Still, Cagan said in a recent interview that even if the involuntary hold measure works as planned, it wouldn’t close the holes in the mental health system.
“This is not a panacea, this is more on the crisis end of the system,” Cagan said. “The desire would be (that) we’re able to focus on building up less intensive, less restrictive aspects of the system.”
The mental health coalition advocates agreed it would be better if Kansans were getting the preventative mental health care they needed to manage their symptoms, so that discussion of holding them against their will was not necessary.
But Kyle Kessler, executive director of the Association of Community Mental Health Centers of Kansas, said that’s not the case. The gap is especially large for Kansans with mental health problems that have exceeded routine maintenance but don’t yet require inpatient hospitalization.
“We don’t have nearly the amount of quick and efficient connectivity to intensive outpatient services that we did before,” Kessler said. “So this is kind of coming about. This is tugging one end and expecting the other not to move.”
Mental health medication committee
Mental health advocates also are closely watching the effects of a law passed last session that allows the state to regulate mental health drugs within Medicaid by using tools like prior authorization requirements.
Medicaid in Kansas is now administered by three private insurance companies through a managed care program called KanCare. The advocates were concerned about how the for-profit companies might use prior authorizations.
But they backed off their opposition after KDHE officials changed the proposal to add an advisory committee of medical professionals to vet new regulations before they go to KDHE’s Drug Utilization Review Board, which writes the actual guidelines.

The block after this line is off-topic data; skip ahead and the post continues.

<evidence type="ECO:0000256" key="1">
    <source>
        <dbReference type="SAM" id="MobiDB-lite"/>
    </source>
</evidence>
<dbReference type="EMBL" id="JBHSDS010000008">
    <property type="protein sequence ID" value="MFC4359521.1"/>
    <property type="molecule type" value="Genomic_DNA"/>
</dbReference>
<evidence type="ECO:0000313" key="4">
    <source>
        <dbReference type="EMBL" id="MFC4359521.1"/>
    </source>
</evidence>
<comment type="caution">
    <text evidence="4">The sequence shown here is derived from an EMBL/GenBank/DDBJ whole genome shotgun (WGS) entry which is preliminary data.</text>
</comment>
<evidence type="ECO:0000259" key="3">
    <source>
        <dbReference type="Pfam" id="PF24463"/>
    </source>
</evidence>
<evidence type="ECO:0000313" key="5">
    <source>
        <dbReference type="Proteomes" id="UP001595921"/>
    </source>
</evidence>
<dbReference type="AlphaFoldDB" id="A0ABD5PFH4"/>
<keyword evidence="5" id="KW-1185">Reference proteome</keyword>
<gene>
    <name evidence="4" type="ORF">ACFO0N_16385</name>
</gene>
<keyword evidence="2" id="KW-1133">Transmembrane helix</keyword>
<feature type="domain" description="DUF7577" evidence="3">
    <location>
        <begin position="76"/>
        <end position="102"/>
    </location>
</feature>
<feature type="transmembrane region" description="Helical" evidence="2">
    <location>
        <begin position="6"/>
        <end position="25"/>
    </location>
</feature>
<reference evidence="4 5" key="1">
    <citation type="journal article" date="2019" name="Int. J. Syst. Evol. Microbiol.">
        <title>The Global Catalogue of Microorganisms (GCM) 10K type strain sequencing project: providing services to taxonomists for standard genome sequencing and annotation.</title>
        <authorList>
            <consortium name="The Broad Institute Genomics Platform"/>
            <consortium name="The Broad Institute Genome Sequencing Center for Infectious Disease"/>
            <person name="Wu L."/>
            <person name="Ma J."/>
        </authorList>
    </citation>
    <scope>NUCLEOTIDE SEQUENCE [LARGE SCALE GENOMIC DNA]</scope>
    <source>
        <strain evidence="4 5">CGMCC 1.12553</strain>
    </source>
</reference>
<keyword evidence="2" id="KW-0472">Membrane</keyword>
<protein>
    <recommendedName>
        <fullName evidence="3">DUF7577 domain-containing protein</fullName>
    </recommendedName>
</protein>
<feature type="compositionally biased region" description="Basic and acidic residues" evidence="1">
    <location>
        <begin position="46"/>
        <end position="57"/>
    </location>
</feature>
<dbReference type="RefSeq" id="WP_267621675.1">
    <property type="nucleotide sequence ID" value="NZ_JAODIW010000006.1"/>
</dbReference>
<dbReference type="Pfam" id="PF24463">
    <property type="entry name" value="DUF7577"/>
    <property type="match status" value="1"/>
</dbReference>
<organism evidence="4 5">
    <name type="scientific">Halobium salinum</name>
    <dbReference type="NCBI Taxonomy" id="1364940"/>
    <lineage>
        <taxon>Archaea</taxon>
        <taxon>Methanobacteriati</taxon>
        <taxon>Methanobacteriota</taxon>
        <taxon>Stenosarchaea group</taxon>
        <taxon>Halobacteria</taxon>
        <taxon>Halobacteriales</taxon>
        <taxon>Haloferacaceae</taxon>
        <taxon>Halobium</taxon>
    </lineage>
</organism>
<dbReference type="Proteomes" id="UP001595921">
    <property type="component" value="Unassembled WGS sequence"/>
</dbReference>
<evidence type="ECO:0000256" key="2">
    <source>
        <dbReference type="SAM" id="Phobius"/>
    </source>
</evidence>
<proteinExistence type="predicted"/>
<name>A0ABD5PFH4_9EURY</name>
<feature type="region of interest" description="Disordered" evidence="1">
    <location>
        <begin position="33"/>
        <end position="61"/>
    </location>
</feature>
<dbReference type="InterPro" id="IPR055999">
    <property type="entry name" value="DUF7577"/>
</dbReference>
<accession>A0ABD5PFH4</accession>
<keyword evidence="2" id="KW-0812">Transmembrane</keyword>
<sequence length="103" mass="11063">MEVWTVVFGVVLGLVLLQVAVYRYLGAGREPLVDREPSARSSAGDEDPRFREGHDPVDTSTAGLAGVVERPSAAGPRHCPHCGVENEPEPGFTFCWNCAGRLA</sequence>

Now that the Mental Health Medication Advisory Committee has begun meeting, the advocates are again concerned about some of what they’re seeing.
“I think the jury’s still out,” Cagan said.
Lewis and others have said that the committee’s posted agendas are too vague. The committee requires those who wish to provide public comments to sign up ahead of time but doesn’t list which drugs will be discussed.
“It has been pointed out that we are not being given the information we need to provide cogent public comment,” Lewis said.
KDHE spokeswoman Sara Belfry said via email that the agendas list common drug classes like “antipsychotics” and “SNRIs,” and that getting more specific is not necessary.
“We don’t list specific drugs because the subjects listed on the agenda are self-explanatory,” Belfry said.
But Lewis said that’s not what mental health advocates agreed to last session, and if changes aren’t made the advocates might seek help from legislators.
She had similar concerns about the role of the MCO representatives at the meetings. The MCOs have no seats on the actual committee, but Lewis said that from one meeting to the next they’ve gradually moved from the outer ring of seats with the other observers to seats at the inner tables alongside committee members.
“This is not what people signed up for,” Lewis said. “There’s clearly the evidence of excessive influence.”
Andy Marso is a reporter for KHI News Service in Topeka, a partner in the Heartland Health Monitor team. You can reach him on Twitter @andymarso.
Editor's note: KHI News Service is affiliated with but editorially independent of the Kansas Health Institute.